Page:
The intracellular mechanical tension and the conversion of mechanical signals in biomolecular events, related to the expression of specific genes, are responsible for the contractile force and the creation of a good environment for reparative and regenerative processes, especially when it is associated with the presence of lymphedema.

The progressive pathologic evolution, in fact, related to interstitial lymphatic hypertension and the consequent tissue acidosis, hypoxia, accumulation of lymphocytes, of free radicals and other toxic substances, slowing the healing process. Furthermore, low-energy ESWT have been proven to induce therapeutic lymphangiogenesis by up-regulating vascular endothelial growth factor C and basis fibroblast growth factor, and by improving lymphedema. Therefore, the improvement of lymphedema in our study could be the result of lymphangiogenesis. The change in lower limb circumference in this study could be the result of both manual lymphatic drainage and ESWT promoting reduction of inflammatory cells, reconditioning of skin tissue and improvement of lymphatic drainage.

Based on our clinical experiences and researches related to the effect of ESWT on the healing of chronic wounds [6,30] and the effect of the manual drainage in aiding the healing processes [31,32]we believe that the most appropriate treatment time is 2 sessions weekly with total energy of 2640 Mj (which it is the average energy applied in our previous studies and experiences of six years of work on chronic ulcers) divided in two weekly applications spaced from each other by 84 hours (2 x 1320 Mj)rather than in a single administration (1 x 2640 Mj) in order to keep the healing promoting stimulus without a stimulus deflection phase during the week.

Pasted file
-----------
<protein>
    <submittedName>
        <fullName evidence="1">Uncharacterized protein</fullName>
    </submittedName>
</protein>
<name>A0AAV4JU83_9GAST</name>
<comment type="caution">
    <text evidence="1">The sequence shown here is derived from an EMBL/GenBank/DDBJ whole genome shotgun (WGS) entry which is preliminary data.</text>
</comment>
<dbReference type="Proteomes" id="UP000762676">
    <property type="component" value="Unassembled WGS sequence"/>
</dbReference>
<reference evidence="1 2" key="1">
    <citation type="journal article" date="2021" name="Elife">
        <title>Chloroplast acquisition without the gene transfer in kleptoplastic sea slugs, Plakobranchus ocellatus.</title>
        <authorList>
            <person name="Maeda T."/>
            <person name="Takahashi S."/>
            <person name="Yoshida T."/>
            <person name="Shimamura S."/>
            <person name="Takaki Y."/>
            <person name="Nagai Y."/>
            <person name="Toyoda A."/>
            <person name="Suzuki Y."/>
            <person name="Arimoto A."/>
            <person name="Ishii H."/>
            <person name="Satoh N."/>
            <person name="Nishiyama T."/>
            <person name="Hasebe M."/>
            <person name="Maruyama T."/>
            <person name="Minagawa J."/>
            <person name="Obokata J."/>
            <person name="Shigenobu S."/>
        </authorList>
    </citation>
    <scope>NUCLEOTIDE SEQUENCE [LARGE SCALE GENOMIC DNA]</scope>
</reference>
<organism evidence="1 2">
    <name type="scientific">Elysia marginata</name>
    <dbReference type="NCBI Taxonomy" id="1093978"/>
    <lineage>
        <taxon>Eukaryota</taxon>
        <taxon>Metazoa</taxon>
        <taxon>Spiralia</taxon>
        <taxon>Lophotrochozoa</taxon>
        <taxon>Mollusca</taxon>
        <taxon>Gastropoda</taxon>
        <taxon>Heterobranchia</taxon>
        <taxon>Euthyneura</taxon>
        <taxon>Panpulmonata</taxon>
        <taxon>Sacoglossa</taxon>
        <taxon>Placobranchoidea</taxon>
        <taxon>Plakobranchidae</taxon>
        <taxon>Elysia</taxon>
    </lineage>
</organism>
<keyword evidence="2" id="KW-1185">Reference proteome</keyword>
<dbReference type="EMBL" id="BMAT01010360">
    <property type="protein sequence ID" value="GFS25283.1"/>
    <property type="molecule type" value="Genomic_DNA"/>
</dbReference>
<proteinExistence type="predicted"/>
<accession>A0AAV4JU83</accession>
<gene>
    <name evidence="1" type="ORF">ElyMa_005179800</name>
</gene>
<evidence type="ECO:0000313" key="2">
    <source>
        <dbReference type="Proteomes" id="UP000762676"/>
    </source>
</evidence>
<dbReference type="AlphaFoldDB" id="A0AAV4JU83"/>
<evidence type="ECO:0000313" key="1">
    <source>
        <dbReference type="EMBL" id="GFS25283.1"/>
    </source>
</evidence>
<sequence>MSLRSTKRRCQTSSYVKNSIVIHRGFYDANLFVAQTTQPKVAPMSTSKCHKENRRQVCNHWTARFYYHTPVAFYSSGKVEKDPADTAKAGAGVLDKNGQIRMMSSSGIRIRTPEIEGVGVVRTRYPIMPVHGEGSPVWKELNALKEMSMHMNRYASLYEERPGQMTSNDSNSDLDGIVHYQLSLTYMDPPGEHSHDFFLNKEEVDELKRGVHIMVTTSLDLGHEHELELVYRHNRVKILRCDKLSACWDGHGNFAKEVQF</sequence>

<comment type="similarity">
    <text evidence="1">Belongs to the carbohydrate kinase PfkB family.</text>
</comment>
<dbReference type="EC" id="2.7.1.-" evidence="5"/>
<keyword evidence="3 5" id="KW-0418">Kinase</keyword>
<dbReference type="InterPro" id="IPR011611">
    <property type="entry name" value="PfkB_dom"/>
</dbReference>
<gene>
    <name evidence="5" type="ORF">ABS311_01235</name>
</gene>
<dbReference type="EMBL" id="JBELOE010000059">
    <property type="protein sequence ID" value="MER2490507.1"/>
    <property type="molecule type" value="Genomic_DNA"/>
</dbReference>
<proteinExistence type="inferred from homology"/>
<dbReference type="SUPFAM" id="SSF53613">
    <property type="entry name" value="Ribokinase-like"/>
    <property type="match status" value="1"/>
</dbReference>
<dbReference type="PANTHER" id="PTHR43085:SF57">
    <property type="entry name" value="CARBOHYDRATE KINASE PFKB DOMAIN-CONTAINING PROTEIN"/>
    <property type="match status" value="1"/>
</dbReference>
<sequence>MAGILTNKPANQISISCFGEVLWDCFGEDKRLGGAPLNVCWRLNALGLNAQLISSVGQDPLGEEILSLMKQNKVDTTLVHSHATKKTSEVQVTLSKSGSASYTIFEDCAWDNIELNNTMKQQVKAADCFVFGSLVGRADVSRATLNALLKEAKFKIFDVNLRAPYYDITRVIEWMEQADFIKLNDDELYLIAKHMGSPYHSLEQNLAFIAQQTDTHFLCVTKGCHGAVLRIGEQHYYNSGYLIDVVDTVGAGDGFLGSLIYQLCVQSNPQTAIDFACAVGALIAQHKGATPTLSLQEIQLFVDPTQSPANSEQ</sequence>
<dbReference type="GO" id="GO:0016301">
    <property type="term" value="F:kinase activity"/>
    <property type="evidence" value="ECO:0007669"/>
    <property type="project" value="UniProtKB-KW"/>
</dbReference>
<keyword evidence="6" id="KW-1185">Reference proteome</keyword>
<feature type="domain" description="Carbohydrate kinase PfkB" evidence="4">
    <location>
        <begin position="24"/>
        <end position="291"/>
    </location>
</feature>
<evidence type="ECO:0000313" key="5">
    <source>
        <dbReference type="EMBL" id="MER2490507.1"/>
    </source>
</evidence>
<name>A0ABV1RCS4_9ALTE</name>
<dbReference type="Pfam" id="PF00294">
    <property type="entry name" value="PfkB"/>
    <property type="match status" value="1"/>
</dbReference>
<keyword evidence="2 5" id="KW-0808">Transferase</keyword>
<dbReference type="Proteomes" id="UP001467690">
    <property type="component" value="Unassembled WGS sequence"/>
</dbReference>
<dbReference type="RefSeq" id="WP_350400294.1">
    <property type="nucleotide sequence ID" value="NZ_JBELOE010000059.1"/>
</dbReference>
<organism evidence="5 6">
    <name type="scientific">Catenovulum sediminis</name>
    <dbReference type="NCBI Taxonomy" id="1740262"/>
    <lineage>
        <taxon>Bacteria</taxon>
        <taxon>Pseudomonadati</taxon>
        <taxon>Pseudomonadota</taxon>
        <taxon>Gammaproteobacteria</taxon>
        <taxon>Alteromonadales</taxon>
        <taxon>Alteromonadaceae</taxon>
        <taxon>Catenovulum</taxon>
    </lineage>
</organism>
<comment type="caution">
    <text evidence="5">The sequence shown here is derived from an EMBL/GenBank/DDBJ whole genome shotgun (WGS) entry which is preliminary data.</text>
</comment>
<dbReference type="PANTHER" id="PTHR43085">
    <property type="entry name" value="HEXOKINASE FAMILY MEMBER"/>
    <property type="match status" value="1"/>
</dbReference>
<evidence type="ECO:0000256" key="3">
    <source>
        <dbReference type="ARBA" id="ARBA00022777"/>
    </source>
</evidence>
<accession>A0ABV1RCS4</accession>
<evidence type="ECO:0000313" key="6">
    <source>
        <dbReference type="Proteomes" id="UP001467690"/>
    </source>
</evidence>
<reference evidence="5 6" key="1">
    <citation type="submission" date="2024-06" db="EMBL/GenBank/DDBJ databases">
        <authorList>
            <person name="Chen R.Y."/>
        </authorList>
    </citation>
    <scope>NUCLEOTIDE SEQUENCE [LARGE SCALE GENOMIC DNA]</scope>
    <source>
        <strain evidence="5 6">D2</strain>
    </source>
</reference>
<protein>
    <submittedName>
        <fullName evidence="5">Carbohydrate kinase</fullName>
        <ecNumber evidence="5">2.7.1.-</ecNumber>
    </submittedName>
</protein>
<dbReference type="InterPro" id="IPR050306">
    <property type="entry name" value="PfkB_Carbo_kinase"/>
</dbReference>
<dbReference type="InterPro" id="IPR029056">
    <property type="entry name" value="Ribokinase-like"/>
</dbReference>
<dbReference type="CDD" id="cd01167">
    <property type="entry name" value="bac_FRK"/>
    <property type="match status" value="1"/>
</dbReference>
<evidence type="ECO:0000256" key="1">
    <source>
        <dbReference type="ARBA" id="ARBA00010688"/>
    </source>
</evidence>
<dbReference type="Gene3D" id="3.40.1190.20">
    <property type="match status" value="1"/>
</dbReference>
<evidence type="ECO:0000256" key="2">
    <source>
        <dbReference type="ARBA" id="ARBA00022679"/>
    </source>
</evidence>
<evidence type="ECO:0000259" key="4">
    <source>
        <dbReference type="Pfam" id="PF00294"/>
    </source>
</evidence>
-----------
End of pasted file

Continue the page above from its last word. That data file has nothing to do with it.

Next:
This type of application can not be generalized, it could be probably a best choice for chronic ulcers in presence of lymphedema.

The results obtained in subjects with lymphedema, in which the presence of edema represents a delay element for healing, can encourage us in confirming that the healing process is based on angiogenesis, that is very important to promote drainage, but above all to confirm that shock waves are crucial in reactivating and accelerating the healing process of chronic wounds.

Limitations of the study is the absence of a comparative group (with the same standard treatment but without ESWT); further investigation with a larger sample will be necessary to consolidate our results.

Conflicts of Interest

The authors declare that they have no competing interests.